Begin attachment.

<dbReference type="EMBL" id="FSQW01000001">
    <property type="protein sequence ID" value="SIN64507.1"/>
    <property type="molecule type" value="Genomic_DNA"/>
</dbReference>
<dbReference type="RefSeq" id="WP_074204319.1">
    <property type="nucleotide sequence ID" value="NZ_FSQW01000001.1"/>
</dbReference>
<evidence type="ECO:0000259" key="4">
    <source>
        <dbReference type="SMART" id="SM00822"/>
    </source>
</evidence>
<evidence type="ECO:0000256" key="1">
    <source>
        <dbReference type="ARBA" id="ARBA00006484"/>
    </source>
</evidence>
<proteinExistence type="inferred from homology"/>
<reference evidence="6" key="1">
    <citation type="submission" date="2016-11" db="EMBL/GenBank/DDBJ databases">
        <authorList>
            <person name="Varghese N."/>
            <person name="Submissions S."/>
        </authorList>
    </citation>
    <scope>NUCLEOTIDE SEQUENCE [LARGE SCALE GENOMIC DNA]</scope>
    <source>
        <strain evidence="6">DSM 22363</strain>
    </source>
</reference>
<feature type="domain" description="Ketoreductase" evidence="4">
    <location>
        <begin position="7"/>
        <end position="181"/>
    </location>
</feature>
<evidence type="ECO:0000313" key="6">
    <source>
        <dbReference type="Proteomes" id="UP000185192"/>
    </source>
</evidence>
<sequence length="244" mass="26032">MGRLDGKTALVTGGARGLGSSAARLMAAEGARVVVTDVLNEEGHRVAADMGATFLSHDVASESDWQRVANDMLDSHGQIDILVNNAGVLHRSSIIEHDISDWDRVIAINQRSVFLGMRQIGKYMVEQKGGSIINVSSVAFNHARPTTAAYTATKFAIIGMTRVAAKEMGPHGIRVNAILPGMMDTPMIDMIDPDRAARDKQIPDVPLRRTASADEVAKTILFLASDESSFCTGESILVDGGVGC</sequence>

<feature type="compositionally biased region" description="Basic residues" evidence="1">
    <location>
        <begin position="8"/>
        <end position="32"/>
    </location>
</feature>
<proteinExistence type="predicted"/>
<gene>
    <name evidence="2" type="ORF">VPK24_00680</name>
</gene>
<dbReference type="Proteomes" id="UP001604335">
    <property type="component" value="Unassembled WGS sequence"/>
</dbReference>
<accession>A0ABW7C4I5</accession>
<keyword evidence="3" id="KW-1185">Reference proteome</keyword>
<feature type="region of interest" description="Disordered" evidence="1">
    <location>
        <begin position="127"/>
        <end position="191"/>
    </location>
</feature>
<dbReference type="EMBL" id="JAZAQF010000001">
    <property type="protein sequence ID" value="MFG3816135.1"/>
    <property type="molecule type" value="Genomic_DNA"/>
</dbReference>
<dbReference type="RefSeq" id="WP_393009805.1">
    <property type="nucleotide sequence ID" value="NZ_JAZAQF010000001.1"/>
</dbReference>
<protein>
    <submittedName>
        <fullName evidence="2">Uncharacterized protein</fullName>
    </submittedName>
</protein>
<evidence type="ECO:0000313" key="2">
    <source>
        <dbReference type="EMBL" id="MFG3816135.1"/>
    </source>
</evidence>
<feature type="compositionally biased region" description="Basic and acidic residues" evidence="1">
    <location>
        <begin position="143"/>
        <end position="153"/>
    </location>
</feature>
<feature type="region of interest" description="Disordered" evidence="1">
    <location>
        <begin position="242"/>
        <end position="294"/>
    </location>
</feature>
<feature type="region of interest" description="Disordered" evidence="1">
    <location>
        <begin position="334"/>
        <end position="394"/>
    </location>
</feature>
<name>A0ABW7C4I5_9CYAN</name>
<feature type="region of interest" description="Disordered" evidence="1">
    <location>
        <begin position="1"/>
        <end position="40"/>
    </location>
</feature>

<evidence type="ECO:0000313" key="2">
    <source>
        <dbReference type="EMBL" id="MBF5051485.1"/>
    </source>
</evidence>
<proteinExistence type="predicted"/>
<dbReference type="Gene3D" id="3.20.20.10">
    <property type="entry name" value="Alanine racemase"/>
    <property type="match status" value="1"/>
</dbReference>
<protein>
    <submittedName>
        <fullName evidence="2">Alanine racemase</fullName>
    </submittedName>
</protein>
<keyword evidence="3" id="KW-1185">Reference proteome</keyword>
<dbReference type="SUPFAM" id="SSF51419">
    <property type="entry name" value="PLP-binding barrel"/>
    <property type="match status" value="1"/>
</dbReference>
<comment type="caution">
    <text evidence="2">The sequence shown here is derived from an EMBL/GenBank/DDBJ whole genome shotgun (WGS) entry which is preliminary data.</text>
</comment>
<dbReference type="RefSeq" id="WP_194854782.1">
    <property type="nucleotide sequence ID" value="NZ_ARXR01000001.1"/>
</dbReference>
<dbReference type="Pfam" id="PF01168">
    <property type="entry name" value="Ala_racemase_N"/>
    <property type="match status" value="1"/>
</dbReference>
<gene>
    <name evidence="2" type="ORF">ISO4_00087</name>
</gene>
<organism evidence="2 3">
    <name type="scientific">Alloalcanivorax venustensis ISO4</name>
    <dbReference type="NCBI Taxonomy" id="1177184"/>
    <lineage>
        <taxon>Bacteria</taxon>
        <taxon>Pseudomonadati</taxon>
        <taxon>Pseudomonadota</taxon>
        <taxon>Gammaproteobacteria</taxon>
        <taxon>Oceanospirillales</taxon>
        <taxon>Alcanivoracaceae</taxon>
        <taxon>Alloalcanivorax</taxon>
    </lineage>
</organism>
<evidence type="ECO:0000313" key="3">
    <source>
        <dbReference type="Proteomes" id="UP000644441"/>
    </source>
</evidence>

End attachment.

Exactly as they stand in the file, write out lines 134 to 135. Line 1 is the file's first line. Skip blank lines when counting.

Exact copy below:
    <property type="match status" value="1"/>
</dbReference>